If you have been reading the last two posts, by this point, you probably have a list of goals, a list of “why” motivators and a list of “how” implementation steps. But this probably still doesn’t feel like a complete “plan” and some of the ideas may seem out of reach.
“[T]hink of someone who already has achieved your goal, someone who represents your goal, and write down the things he says and the things he does that cause you to be willing to pin that goal label on him. . . . If you can not think of anyone who represents your goal, you have a problem. . . . If . . . you . . . can not think of someone who represents the state or condition described by the goal, you need to think of what a person might be like if he represented your goal. You are skating on thin ice, though, because when you think of hypothetical people, there is the danger that your expectations will be forever unattainable.”
–Robert Mager, Goal Analysis
While I like this concept, it may be a concept that works better in business, where one “customer service representative” or “market analyst” may be the same as the next in terms of access to company resources, compensation and working hours. When I try to apply this to my personal life goals it gets complicated quickly.
For example, let’s say you have an ambitious list of personal tasks for your home organization. Think of a person who represents your goal. Depending on your personality, you are either thinking, “Martha Stewart” or “ ____ from across the street.” If you are aiming for weight loss, do you have a supermodel or celebrity in mind or someone from the local gym? Robert Mager reminds us that if we find someone in our similar situation who has achieved everything we want to achieve, chances are our goals are rooted somewhere in reality.
Some will find Robert Mager’s strategy disagreeable in this respect. For example, if you asked Amy Chua when she was making the decision to pursue her tiger parenting method to find another American family with two full-time working parents with two daughters who were both excellent musicians, fluent in Chinese and had perfect grades, she probably couldn’t find one! Sometimes you have to push the boundaries of possible to achieve something new.
Others will find this strategy disagreeable because it invites envy and competition among friends. Envying someone we don’t know and have never met is different than wanting to become the person you run into all the time. Some people find the realistic target a depressing reminder of all their shortcomings.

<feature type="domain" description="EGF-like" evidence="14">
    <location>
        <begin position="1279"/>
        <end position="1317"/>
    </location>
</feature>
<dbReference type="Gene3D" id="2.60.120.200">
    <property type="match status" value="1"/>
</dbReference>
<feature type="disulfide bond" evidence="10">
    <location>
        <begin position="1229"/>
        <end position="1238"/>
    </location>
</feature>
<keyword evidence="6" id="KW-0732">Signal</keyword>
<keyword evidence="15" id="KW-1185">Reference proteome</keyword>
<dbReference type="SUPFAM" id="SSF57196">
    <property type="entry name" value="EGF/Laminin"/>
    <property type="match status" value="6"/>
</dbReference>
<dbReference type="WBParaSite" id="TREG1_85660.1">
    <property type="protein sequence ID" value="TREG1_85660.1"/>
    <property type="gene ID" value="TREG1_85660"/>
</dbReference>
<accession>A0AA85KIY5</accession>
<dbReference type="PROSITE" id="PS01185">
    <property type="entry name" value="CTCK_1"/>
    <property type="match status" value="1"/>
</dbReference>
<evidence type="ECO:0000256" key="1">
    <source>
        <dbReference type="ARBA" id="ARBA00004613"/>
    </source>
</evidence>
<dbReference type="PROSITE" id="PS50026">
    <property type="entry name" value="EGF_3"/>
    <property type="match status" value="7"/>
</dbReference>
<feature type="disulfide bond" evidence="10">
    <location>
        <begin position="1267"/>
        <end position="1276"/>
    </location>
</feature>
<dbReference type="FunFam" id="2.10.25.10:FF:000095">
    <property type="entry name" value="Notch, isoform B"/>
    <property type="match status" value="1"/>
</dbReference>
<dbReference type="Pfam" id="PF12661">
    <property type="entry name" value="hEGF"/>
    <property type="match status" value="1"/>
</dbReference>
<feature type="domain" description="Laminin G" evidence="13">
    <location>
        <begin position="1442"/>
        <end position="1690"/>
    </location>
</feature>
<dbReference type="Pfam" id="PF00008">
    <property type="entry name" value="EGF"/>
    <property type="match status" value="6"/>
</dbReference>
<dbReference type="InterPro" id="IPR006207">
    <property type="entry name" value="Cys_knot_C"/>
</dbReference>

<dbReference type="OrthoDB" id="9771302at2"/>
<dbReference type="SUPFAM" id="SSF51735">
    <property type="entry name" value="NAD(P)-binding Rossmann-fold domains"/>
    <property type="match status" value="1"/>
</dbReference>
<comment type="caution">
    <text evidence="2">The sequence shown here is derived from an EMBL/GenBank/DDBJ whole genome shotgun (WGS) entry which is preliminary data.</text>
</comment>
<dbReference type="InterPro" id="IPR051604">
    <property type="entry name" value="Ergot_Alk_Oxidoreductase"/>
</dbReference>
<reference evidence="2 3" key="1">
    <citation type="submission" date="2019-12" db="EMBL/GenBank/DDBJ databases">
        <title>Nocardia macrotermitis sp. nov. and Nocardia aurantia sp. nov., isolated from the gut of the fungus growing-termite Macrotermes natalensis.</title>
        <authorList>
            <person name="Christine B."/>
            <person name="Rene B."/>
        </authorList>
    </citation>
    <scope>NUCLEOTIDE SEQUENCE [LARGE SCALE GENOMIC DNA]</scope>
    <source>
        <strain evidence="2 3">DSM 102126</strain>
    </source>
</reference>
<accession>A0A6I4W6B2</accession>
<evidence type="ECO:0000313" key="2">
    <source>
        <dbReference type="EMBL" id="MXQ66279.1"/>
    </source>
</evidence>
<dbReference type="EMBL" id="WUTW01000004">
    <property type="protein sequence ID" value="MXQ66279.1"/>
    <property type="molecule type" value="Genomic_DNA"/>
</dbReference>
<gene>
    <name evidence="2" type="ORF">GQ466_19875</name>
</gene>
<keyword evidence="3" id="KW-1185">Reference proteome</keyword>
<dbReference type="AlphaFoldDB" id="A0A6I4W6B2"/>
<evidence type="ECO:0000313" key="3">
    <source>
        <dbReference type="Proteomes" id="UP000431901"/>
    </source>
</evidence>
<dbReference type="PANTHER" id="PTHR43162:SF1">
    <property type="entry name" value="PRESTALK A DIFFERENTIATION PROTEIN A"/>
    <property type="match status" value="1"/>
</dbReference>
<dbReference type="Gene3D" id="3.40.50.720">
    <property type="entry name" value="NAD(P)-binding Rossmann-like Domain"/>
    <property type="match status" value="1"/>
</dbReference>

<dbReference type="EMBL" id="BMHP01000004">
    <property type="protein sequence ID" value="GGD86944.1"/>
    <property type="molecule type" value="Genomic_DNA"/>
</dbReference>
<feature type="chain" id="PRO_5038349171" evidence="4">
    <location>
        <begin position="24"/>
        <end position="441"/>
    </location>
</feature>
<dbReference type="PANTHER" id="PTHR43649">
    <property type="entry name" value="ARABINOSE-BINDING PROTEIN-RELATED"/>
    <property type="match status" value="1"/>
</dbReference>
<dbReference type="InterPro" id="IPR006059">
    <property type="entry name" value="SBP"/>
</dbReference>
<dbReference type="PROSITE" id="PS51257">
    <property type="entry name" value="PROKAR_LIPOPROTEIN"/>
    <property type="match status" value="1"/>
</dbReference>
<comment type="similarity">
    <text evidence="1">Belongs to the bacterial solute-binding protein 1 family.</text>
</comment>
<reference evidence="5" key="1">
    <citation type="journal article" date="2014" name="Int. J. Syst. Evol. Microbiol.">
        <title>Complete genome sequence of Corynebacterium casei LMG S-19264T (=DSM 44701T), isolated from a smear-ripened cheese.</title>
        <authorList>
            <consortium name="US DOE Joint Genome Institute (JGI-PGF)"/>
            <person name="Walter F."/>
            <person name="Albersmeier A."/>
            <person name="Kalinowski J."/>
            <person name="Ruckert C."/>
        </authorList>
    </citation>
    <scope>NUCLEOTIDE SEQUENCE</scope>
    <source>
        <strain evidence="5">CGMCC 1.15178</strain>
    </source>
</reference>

As I look around at people I know, there is an inevitable connection between money and organization. The more money you have the easier it is to hire a cleaning service, remodel, buy a new car, get your hair done at the salon, throw things out because you know you can always buy more, etc. Sometimes I wonder if wanting to “be more organized” is really a part of us saying, “I wish I had more money to _____.”
Another problem I am running into finding a role model for my goals is finding someone in a similar situation. There are always key differences when comparing people no matter how similar many of the circumstances seem.
Also, when it comes to our personal lives, there are a lot of hidden details that make direct comparisons difficult. The best we can do is say, “Assuming that ___ has a life similar to mine, he/she probably gets all that done by _______.”
Looking again at Amy Chua, for example. When she committed to her tiger mother strategy, she looked around at other mothers on her block and decided that she couldn’t do everything they were doing and still achieve her goal. So, she cut out sleepovers and playdates and school plays and other “fun” things for her children. She also cut out a lot of free time for herself, dedicating it instead to attending music lessons with her daughters, arranging for Chinese tutors, and, I suspect, losing sleep as well.
Ah…the reality check. Not the most fun part of the goaling process. It is far more exciting to imagine a life without boundaries. But if you really want to achieve your goal, you have to check in with reality.
Ruly Challenge: Take your current goal(s) and apply the people-based test to them. Who do you know who has roughly similar life circumstances to you? How are you different or similar to these people? If you imagine that one of these people wanted to achieve your same goal(s), how would he/she do it?
Do you find it helpful to imagine a real-life person when drafting your goals? What benefits or downsides do you see to this method? Please share in the comments.